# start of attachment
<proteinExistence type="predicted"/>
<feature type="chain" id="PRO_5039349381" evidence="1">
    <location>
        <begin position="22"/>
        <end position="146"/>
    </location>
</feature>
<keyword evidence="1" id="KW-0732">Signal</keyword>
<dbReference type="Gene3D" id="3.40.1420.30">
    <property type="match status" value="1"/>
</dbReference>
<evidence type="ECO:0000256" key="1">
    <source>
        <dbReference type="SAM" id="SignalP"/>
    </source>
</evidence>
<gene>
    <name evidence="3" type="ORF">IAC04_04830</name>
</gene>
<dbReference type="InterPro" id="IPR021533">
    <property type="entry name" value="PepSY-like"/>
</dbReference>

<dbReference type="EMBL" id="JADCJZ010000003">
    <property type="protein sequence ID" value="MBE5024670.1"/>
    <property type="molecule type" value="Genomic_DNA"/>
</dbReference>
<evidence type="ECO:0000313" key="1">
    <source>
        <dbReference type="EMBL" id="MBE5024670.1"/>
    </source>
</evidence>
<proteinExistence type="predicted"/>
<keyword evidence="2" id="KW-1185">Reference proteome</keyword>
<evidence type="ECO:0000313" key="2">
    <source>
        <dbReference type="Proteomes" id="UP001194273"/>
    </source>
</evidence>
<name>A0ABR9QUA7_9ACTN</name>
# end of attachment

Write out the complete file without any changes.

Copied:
<proteinExistence type="predicted"/>
<feature type="chain" id="PRO_5039349381" evidence="1">
    <location>
        <begin position="22"/>
        <end position="146"/>
    </location>
</feature>
<keyword evidence="1" id="KW-0732">Signal</keyword>
<dbReference type="Gene3D" id="3.40.1420.30">
    <property type="match status" value="1"/>
</dbReference>
<evidence type="ECO:0000256" key="1">
    <source>
        <dbReference type="SAM" id="SignalP"/>
    </source>
</evidence>
<gene>
    <name evidence="3" type="ORF">IAC04_04830</name>
</gene>
<dbReference type="InterPro" id="IPR021533">
    <property type="entry name" value="PepSY-like"/>
</dbReference>

<dbReference type="EMBL" id="JADCJZ010000003">
    <property type="protein sequence ID" value="MBE5024670.1"/>
    <property type="molecule type" value="Genomic_DNA"/>
</dbReference>
<evidence type="ECO:0000313" key="1">
    <source>
        <dbReference type="EMBL" id="MBE5024670.1"/>
    </source>
</evidence>
<proteinExistence type="predicted"/>
<keyword evidence="2" id="KW-1185">Reference proteome</keyword>
<evidence type="ECO:0000313" key="2">
    <source>
        <dbReference type="Proteomes" id="UP001194273"/>
    </source>
</evidence>
<name>A0ABR9QUA7_9ACTN</name>